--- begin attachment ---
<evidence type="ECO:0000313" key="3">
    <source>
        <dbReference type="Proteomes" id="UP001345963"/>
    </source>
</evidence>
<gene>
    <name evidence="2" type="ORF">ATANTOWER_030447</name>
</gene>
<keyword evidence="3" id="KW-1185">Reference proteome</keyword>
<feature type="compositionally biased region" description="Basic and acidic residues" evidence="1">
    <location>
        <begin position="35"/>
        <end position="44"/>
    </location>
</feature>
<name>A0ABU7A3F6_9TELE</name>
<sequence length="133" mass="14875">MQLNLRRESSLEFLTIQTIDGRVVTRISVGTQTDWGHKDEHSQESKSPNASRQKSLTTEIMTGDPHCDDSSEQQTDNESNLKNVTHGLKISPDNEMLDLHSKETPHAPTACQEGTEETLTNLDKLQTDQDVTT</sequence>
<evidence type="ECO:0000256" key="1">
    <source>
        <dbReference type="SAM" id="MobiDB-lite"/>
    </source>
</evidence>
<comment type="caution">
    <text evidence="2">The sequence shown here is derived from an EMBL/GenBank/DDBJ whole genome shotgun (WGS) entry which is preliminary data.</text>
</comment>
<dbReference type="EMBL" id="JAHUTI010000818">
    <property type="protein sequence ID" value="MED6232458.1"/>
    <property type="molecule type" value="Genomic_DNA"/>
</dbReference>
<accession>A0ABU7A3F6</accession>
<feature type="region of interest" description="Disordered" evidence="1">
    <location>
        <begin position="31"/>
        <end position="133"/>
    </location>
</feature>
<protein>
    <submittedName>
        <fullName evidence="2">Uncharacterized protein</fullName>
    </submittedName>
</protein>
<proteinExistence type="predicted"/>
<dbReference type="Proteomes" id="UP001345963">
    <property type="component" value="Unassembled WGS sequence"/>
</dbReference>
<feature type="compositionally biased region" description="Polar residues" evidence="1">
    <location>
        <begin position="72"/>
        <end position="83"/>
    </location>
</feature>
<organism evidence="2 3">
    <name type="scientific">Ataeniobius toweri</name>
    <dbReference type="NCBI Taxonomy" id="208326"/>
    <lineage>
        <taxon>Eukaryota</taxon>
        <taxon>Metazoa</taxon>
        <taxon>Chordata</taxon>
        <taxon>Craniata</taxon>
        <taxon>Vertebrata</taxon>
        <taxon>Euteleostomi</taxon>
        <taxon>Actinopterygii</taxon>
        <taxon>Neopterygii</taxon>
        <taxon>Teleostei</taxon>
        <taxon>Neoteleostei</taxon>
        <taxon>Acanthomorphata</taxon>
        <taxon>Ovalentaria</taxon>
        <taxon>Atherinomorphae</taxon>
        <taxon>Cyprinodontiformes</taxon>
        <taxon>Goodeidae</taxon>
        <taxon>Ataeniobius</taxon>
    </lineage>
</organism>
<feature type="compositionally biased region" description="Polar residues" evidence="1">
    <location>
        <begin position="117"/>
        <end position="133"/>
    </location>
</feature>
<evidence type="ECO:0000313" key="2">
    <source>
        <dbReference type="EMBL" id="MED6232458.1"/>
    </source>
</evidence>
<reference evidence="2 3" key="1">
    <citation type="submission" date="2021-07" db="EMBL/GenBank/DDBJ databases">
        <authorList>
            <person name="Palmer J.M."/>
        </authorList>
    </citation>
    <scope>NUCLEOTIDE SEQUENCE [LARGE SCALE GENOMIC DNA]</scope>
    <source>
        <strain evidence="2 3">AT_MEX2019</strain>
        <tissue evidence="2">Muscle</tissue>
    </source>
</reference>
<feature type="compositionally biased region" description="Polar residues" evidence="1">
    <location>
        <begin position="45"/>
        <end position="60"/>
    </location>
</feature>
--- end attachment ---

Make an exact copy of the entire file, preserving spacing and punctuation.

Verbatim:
<evidence type="ECO:0000313" key="3">
    <source>
        <dbReference type="Proteomes" id="UP001345963"/>
    </source>
</evidence>
<gene>
    <name evidence="2" type="ORF">ATANTOWER_030447</name>
</gene>
<keyword evidence="3" id="KW-1185">Reference proteome</keyword>
<feature type="compositionally biased region" description="Basic and acidic residues" evidence="1">
    <location>
        <begin position="35"/>
        <end position="44"/>
    </location>
</feature>
<name>A0ABU7A3F6_9TELE</name>
<sequence length="133" mass="14875">MQLNLRRESSLEFLTIQTIDGRVVTRISVGTQTDWGHKDEHSQESKSPNASRQKSLTTEIMTGDPHCDDSSEQQTDNESNLKNVTHGLKISPDNEMLDLHSKETPHAPTACQEGTEETLTNLDKLQTDQDVTT</sequence>
<evidence type="ECO:0000256" key="1">
    <source>
        <dbReference type="SAM" id="MobiDB-lite"/>
    </source>
</evidence>
<comment type="caution">
    <text evidence="2">The sequence shown here is derived from an EMBL/GenBank/DDBJ whole genome shotgun (WGS) entry which is preliminary data.</text>
</comment>
<dbReference type="EMBL" id="JAHUTI010000818">
    <property type="protein sequence ID" value="MED6232458.1"/>
    <property type="molecule type" value="Genomic_DNA"/>
</dbReference>
<accession>A0ABU7A3F6</accession>
<feature type="region of interest" description="Disordered" evidence="1">
    <location>
        <begin position="31"/>
        <end position="133"/>
    </location>
</feature>
<protein>
    <submittedName>
        <fullName evidence="2">Uncharacterized protein</fullName>
    </submittedName>
</protein>
<proteinExistence type="predicted"/>
<dbReference type="Proteomes" id="UP001345963">
    <property type="component" value="Unassembled WGS sequence"/>
</dbReference>
<feature type="compositionally biased region" description="Polar residues" evidence="1">
    <location>
        <begin position="72"/>
        <end position="83"/>
    </location>
</feature>
<organism evidence="2 3">
    <name type="scientific">Ataeniobius toweri</name>
    <dbReference type="NCBI Taxonomy" id="208326"/>
    <lineage>
        <taxon>Eukaryota</taxon>
        <taxon>Metazoa</taxon>
        <taxon>Chordata</taxon>
        <taxon>Craniata</taxon>
        <taxon>Vertebrata</taxon>
        <taxon>Euteleostomi</taxon>
        <taxon>Actinopterygii</taxon>
        <taxon>Neopterygii</taxon>
        <taxon>Teleostei</taxon>
        <taxon>Neoteleostei</taxon>
        <taxon>Acanthomorphata</taxon>
        <taxon>Ovalentaria</taxon>
        <taxon>Atherinomorphae</taxon>
        <taxon>Cyprinodontiformes</taxon>
        <taxon>Goodeidae</taxon>
        <taxon>Ataeniobius</taxon>
    </lineage>
</organism>
<feature type="compositionally biased region" description="Polar residues" evidence="1">
    <location>
        <begin position="117"/>
        <end position="133"/>
    </location>
</feature>
<evidence type="ECO:0000313" key="2">
    <source>
        <dbReference type="EMBL" id="MED6232458.1"/>
    </source>
</evidence>
<reference evidence="2 3" key="1">
    <citation type="submission" date="2021-07" db="EMBL/GenBank/DDBJ databases">
        <authorList>
            <person name="Palmer J.M."/>
        </authorList>
    </citation>
    <scope>NUCLEOTIDE SEQUENCE [LARGE SCALE GENOMIC DNA]</scope>
    <source>
        <strain evidence="2 3">AT_MEX2019</strain>
        <tissue evidence="2">Muscle</tissue>
    </source>
</reference>
<feature type="compositionally biased region" description="Polar residues" evidence="1">
    <location>
        <begin position="45"/>
        <end position="60"/>
    </location>
</feature>